More than 6.7 million adults in the U.S. are under some type of correctional control. Of the total of 6.7 million, roughly 55% of the individuals are on probation, and approximately 11% are on parole. Parole is granted to an offender that is being “conditionally” released from prison. Both probation and parole have rules (conditions) that must be followed. If the conditions are not followed, the offender may have these privileges revoked.
If you live in Camden County, NJ, and are facing a probation violation, it's important to be aware of several things. You don't have to (and shouldn't) face this challenging time alone. An experienced probation violation attorney will be able to assist you in navigating the judicial system.
Potential Conditions That May Be Imposed for Probation
- The individual must maintain employment and meet family obligations
- May be required to submit to physical or psychological testing and/or treatment
- A required to submit to drug screening (testing)
- Participation in occupational or vocational training or education
- Requirements to live in “a facility established for instruction, recreation, or residence” for those under correctional control
- To have no contact with “unlawful or disreputable” individuals or visit such establishments
- Prohibited from possessing or owning firearms or other dangerous weapons
- Permit your probation officer to visit you at home
- Payment of all court-imposed fines or restitution for victims
- To pay monthly probation fees of up to $25, which may be waived by special order
- To complete a specified number of community service hours
The conditions of probation may not be imposed that create an “unreasonable” burden on the defendant. Those who are convicted of a crime who are placed on probation may also be sentenced to incarceration for a period of up to one year. Defendants that are placed on probation after being convicted of a disorderly person offense may also have a sentence of up to 90 days in jail imposed.
What is Noncompliance? How Does it Impact Probation in Camden County?
A defendant on probation may have their conditions modified or their probation terminated for noncompliance. This may occur if significant conditions are violated or if the defendant is convicted of another criminal offense. A peace or probation officer may cause a warrant to be issued for the defendant's arrest if they have reason to believe that a violation has occurred. However, 2C:45-3 in the New Jersey Statutes states that “A probation officer or peace officer, upon request of the chief probation officer or otherwise having probable cause to believe that the defendant has failed to comply with a requirement imposed as a condition of the order or that he has committed another offense, may arrest him without a warrant;” This means that if your probation officer believes you have violated the terms of your probation, they may arrest you without obtaining a warrant for your arrest.
The accused may be held in custody without bail while a court hearing is pending. The accused may be represented by legal counsel at a violation of probation (or VOP) hearing. In these hearings, the burden of proof required is the lesser “preponderance of the evidence” standard.
Those who violate their probation may have sentences imposed for their original charge(s). The court will present the grounds justifying their actions to defendants in writing. Probation will not be revoked for failing to pay fines or restitution unless the defendant is acting deliberately.
What Happens at a Violation of Probation (VOP) Hearing?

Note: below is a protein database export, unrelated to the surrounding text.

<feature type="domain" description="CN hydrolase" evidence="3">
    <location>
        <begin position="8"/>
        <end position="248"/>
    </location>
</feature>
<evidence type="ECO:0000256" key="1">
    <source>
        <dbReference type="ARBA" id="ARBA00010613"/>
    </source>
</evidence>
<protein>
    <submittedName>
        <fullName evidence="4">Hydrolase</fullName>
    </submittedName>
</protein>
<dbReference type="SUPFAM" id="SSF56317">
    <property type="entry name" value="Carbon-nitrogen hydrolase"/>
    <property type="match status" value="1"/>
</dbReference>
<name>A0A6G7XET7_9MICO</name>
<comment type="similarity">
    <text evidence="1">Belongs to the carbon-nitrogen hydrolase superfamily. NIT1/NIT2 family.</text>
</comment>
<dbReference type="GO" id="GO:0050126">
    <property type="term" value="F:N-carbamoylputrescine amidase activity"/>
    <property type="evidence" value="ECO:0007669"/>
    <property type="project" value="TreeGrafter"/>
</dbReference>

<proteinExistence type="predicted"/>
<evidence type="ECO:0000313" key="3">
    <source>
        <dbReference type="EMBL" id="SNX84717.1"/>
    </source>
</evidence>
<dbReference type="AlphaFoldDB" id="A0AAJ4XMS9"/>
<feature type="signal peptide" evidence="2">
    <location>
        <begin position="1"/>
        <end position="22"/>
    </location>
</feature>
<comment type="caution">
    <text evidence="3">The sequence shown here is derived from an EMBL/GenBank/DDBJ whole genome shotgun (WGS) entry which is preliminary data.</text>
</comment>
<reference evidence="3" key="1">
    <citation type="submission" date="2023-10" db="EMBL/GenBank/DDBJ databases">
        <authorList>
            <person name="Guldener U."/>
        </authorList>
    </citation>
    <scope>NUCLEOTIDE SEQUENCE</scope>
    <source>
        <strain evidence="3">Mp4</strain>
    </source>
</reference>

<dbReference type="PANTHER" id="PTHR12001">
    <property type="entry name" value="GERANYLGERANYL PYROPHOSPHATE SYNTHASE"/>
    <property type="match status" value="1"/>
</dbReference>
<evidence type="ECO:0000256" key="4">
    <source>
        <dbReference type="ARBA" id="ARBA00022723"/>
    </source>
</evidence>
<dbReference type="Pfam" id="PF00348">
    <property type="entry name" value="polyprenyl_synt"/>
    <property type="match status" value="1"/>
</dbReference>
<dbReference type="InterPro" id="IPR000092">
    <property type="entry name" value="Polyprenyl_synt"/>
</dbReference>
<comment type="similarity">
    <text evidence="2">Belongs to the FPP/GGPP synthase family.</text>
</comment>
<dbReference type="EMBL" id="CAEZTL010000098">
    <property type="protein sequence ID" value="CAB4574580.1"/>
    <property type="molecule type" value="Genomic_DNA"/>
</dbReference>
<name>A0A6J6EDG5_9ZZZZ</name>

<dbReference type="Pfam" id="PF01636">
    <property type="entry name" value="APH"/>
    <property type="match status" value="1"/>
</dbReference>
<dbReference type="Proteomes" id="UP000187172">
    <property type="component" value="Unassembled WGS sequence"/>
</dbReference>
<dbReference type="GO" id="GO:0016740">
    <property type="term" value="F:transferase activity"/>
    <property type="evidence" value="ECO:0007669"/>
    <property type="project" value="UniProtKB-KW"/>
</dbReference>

Although your original case may have been held at a Superior Court before a jury of your peers, with a VOP hearing, a single Camden County Superior Court Judge will preside. Sometimes the hearing will even occur with the same judge who was present at the original case. Clearly, in those instances, the judge might have a tendency to take the hearing very seriously.
The actual VOP hearing has two parts to it and occurs after your probation caseworker files a VOP complaint with the court. This results in a court hearing being scheduled, and if you choose not to attend the hearing, often the judge will issue a warrant for your arrest. The first part of the hearing is when the judge determines whether or not you actually violated your probation. If you plead guilty, then the hearing automatically proceeds to the sentencing (or second part). However, if you plead not guilty, then a VOP trial will take place.
A VOP trial is similar to a standard trial in that both your attorney and the State are able to present and cross-examine witnesses. However, as mentioned above, the standard of proof is different (preponderance of the evidence), and you do not have a right to trial by jury—the judge is the one who makes the final decision. With so much at stake, it's best not to attempt to defend yourself.
Importance of Retaining Seasoned Legal Counsel in Camden, New Jersey
The criminal court system considers allowing an offender to serve a period of probation as a privilege compared to incarceration. Those who violate the conditions of probation can expect to face harsh penalties. When choosing an attorney, it is important to choose one that is focused specifically on this area of legal practice.
Lawyer in New Jersey for Probation Violations
Have you been accused of violating the terms of your probation? Harsh consequences may potentially be imposed, particularly when facing new criminal charges. With so much at stake, it's important to consult with an attorney who works with clients in Camden County, New Jersey. Attorney Joseph D. Lento provides aggressive representation for clients in these matters and brings unique expertise from when he worked as a parole officer earlier in his career. For a case evaluation, contact the office at (888) 535-3686 today. You can also contact us online if you prefer.